Children who contract COVID-19 usually recover quickly and don’t need special support after returning to school. However, some people who become infected with the disease experience persistent symptoms and post-viral complications. These complications can include tiredness, shortness of breath, brain fog, changes in taste and smell, and headache. This post-viral syndrome is known as long-range COVID-19, more commonly referred to as “long COVID” in the medical community.
Children who have been sick with COVID for a long time need support in school. Some symptoms – such as fatigue, brain fog, and memory impairment – are similar to those after a concussion. However, because these symptoms are difficult to identify or track, teachers can find it difficult to know how to help.
We are researchers studying how schools deal with concussions and the prevalence of long-term COVID and the psychological consequences associated with it. We believe that strategies schools use to support students with concussions can also help those with persistent COVID-19 symptoms.
Children and long COVID
Not all physical symptoms that occur after a COVID-19 illness indicate a long-term COVID. If symptoms persist for more than a few weeks, a thorough medical evaluation by a pediatrician with knowledge of long-term COVID is recommended. Post-COVID pediatric clinics are an excellent way to find such doctors. However, at this time, these clinics are not widely used in the United States.
Post-COVID complications have been reported commonly in adults. However, research on prolonged COVID in children is scarce as estimates of persistent symptoms vary widely. The wide-ranging estimates likely reflect differences in the way study participants were recruited, how long they participated in the study after developing acute COVID-19, the symptoms assessed by the researchers, and other methodological differences.
Students who continue to have symptoms after testing negative and are allowed to return to school should inform the school of any ongoing problems. Even if the child is not officially diagnosed with COVID for a long time, a gradual return to school and activities as well as academic and ecological accommodation can support the children during their recovery.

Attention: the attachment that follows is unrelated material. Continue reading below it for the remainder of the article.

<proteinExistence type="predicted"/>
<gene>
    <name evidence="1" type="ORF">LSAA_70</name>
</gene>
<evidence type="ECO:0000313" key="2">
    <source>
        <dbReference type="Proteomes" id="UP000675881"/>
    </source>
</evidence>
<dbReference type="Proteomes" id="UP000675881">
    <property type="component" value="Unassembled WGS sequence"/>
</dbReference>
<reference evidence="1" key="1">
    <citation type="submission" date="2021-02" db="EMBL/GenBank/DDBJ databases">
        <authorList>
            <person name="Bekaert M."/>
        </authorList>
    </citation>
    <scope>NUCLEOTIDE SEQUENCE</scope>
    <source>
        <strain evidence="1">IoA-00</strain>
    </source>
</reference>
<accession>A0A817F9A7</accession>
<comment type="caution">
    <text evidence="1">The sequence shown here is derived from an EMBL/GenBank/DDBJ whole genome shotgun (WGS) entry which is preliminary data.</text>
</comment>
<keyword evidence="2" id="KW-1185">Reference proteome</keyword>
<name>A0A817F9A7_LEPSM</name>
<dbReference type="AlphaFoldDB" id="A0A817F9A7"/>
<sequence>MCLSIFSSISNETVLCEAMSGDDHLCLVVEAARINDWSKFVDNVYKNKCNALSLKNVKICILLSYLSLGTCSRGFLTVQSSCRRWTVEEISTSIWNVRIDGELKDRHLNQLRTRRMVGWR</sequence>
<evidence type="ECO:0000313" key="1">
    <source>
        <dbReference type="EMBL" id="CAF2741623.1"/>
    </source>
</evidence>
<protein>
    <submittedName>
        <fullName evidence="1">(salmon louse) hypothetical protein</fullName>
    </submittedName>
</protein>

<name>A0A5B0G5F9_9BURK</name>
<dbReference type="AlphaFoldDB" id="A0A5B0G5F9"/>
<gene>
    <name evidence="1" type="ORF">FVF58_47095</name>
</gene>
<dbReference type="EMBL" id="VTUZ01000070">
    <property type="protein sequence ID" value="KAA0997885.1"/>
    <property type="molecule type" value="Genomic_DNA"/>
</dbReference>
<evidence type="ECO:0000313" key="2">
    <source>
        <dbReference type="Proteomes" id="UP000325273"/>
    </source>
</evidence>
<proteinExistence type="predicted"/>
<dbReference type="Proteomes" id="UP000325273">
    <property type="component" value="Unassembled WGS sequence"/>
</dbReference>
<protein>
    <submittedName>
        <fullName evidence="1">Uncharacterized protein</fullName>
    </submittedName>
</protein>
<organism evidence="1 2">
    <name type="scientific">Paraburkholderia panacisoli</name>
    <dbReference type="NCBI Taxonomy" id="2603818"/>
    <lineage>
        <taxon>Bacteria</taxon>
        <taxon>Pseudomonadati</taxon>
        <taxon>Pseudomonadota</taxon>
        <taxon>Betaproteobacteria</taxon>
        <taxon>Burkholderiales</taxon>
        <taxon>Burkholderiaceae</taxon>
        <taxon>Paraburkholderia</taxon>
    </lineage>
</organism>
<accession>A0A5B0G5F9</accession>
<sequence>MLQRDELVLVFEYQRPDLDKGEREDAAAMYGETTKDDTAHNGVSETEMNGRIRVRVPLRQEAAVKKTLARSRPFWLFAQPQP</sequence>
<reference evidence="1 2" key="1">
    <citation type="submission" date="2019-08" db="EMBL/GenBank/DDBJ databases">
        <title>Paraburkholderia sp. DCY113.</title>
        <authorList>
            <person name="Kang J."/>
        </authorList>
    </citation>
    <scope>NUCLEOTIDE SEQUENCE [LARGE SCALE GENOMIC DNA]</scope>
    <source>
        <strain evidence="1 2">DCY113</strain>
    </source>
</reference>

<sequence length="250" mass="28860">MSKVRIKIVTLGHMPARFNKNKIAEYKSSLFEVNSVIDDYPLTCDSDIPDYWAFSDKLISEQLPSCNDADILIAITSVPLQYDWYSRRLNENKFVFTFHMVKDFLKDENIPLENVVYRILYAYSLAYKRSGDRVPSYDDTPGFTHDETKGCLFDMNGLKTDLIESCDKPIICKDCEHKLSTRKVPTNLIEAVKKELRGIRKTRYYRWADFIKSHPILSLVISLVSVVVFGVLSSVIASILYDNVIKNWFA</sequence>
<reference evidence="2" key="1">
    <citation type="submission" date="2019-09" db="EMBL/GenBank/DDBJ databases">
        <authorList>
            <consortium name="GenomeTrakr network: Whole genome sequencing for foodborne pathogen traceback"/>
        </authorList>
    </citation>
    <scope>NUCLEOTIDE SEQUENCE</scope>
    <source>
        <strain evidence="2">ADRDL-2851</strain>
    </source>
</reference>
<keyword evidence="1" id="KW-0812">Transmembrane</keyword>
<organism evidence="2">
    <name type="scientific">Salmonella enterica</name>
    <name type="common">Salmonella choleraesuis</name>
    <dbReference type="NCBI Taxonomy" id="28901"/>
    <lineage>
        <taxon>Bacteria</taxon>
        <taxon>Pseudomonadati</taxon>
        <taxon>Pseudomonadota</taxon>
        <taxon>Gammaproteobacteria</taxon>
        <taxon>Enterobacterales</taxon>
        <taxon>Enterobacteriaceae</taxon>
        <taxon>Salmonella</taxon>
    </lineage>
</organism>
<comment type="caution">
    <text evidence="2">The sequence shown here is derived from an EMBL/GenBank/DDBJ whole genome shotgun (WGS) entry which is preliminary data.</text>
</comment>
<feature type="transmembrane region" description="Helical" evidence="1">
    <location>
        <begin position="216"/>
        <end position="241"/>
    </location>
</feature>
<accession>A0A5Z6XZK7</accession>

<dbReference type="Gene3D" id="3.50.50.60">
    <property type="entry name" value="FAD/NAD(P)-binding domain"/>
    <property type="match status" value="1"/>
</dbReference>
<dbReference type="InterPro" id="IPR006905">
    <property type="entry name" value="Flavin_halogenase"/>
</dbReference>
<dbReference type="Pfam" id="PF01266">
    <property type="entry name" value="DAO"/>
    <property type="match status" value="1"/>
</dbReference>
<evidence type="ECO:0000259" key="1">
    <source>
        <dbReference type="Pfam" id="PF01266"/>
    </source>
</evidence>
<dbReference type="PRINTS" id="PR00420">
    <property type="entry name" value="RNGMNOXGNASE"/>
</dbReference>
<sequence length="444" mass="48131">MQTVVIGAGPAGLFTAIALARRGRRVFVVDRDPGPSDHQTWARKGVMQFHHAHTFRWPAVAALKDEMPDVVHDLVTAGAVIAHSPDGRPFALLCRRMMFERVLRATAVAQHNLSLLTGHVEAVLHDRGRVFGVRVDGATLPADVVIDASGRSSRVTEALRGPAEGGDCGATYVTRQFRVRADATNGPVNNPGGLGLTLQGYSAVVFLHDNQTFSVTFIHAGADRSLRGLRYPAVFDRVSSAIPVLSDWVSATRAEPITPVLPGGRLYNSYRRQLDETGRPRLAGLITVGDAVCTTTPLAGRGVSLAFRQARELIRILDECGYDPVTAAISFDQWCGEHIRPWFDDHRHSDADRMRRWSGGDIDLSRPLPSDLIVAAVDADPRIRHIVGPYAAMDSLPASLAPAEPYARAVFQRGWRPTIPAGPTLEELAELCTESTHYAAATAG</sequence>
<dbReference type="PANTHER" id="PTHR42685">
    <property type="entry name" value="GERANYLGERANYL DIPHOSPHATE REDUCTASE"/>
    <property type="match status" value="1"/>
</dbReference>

We recommend that parents, teachers, and doctors work together to aid the child’s recovery. This is called collaborative care. It is helpful if a school specialist – such as a school nurse, a counselor or a psychologist – acts as the central communicator. This includes sharing accommodation with teachers, talking to doctors (with a signed clearance), and communicating progress to the family.
Together, these collaborative care teams can set up temporary accommodation for the student concerned, such as:
Enable a flexible attendance schedule with rest breaks to minimize fatigue.
Reduce physical activity and minimize exposure to over-stimulating environments to avoid fatigue and headaches.
Change the workload. This may include, for example, removing high-effort and minor work projects, providing alternative assignments, and allowing the student to drop out of class without penalty. Base grades on adapted work so that the child is not punished for memory problems.
Give extra time to complete assignments and tests so a child with brain fog can process information.
Develop an emotional support plan for the student to help prevent anxiety and depression. This may include finding an adult in school to talk to if the child feels overwhelmed or providing a support group for students to discuss their experiences and recovery.
Encourage the student to explore alternative after-school activities that are not physically and cognitively taxing.
We recommend that schools move forward adjustments for a student with long-term COVID and gradually decrease these as the student recovers. Symptoms, recovery rate, and trajectory vary for each student. Therefore, a gradual and supervised return to activity is important to ensure that symptoms do not worsen as students become more active. If symptoms worsen, accommodations should be resumed.
A developing disease
We still have a lot to learn about the long-term effects of COVID-19 and the prognosis for those with long-term COVID illnesses. These guidelines are based on what is known at this point in time and should be viewed as preliminary.
With COVID rates and treatments evolving, it is important for parents, educators, and healthcare professionals to keep talking about persistent symptoms and effective treatments.
Susan Davies, Professor of School Psychology, University of Dayton; and Julie Walsh-Messinger, Associate Professor of Psychology, University of Dayton
This article was republished by The Conversation under a Creative Commons license. Read the original article.